In one embodiment, several measured shot volumes are determined and averaged before making corrections to shot profile 402. Henceforth, closed loop control algorithm 400 can be used to adjust shot profile 402. Closed loop control algorithm 400 can be particularly useful when electrokinetic infusion pump with closed loop control 100 is delivering infusion liquid 124 in basal mode, as is described in the Examples discussed below.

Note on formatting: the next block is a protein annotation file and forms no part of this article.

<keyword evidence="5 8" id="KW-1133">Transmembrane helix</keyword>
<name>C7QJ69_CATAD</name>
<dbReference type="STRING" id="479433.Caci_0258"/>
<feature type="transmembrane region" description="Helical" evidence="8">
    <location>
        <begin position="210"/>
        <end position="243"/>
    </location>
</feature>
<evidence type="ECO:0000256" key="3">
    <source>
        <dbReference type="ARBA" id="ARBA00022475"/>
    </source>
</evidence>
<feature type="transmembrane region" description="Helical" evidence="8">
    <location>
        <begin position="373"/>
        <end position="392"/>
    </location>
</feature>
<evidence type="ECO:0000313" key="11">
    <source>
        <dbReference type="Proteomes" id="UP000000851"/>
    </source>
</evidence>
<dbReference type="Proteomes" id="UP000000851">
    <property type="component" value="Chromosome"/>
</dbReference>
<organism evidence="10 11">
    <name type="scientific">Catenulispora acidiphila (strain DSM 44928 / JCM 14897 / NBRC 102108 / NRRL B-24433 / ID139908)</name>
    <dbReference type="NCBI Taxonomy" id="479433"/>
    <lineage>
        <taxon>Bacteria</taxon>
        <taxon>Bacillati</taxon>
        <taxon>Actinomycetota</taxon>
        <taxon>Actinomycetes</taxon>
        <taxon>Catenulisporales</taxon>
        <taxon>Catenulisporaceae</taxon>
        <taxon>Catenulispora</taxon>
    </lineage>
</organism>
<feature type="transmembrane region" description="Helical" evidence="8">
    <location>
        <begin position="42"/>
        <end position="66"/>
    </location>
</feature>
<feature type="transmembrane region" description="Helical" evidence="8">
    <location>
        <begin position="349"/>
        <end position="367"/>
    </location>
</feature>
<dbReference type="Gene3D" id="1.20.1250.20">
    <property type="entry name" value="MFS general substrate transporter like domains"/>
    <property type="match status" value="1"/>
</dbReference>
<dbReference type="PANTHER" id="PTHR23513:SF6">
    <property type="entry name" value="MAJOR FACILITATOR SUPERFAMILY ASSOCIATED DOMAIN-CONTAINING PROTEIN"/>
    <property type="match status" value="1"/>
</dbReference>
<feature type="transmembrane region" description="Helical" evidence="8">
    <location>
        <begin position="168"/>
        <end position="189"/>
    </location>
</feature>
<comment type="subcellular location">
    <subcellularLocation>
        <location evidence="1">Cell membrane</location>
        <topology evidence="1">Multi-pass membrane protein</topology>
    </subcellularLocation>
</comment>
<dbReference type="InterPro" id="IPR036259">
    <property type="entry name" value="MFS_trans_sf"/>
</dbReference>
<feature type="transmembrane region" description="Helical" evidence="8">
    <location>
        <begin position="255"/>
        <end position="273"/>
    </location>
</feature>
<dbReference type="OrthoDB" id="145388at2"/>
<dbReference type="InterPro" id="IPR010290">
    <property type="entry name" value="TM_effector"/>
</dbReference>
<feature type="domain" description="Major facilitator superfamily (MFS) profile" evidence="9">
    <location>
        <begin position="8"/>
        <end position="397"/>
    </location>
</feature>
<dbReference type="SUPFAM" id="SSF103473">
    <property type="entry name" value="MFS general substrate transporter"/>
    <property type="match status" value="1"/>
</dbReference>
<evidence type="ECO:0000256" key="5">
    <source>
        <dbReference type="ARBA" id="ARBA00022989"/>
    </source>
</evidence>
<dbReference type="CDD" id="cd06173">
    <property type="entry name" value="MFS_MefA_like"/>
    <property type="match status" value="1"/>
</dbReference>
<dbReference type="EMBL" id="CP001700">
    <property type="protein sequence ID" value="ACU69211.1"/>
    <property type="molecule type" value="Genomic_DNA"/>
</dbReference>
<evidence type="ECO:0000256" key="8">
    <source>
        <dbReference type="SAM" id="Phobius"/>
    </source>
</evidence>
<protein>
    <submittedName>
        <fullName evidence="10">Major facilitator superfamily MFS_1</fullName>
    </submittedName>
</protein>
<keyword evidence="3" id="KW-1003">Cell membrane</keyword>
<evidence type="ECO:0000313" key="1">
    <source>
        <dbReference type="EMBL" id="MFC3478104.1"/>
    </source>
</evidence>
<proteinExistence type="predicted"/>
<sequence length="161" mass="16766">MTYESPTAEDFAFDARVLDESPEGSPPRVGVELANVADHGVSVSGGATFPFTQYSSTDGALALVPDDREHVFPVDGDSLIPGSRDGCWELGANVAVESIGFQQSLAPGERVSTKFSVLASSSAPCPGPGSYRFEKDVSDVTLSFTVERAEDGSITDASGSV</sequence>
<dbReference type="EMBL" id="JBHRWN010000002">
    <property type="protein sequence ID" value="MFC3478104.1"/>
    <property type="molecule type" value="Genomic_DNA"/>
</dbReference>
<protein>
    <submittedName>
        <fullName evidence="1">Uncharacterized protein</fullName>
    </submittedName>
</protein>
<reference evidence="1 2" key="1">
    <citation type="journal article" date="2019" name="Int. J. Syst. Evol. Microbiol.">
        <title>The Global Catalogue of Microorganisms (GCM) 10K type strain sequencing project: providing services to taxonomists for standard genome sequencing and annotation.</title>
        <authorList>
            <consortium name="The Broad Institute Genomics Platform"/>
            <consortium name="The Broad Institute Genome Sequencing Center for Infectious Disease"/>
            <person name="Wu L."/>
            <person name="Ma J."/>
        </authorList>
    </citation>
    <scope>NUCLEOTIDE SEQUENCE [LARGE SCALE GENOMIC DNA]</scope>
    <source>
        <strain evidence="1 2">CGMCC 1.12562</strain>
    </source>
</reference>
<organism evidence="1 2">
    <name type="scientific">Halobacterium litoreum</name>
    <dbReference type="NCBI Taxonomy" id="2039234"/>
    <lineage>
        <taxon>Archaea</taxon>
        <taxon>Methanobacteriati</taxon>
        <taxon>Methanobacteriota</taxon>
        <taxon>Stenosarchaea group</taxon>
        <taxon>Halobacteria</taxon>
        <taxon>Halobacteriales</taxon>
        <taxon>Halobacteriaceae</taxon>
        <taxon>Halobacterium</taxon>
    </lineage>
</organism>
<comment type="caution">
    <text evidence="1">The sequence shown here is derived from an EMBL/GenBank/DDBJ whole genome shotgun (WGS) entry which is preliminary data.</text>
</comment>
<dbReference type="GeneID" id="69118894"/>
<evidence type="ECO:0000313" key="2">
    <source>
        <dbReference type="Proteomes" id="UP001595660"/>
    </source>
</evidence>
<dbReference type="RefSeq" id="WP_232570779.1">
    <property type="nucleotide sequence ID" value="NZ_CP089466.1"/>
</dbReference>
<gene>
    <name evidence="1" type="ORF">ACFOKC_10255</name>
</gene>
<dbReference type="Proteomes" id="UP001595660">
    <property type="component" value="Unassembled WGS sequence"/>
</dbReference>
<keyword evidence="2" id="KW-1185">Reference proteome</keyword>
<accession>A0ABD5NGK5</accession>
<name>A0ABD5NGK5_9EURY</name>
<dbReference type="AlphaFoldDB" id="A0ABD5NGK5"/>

As noted earlier, the description of FIG. 2 above is with respect to an infusion pump utilizing activation/deactivation cycles. It is understood that the various steps shown in FIG. 2 can also be practiced by a pump operating by delivering a single continuous shot, or multiple semi-continuous shots. For example, the shot profile 402 can be a continuous delivery of infusion fluid (e.g., at a selected basal delivery rate with intermittent increases for bolus delivery). A measured amount 406 can be obtained and correspond with an amount of dispensed fluid over a selected time interval. A series of previously measured amounts, each corresponding with particular time intervals that can be equal in time length, can be used to calculate an average measured amount 408; the average measured amount can be calculated using any of the techniques discussed herein (e.g., use of one or more weighting factors). The average measured amount can be compared 409 with an expected amount 404 (e.g., an amount of fluid expected to be dispensed over the time length), and a deviation between the two values noted 410. Subsequently, the correction factor 412 can be calculated using any of the techniques discussed herein, including an adjusted correction factor 414 if desired. The factor can be used subsequently to adjust the shot profile 402 as desired (e.g., increase or decrease the flow rate for basal delivery).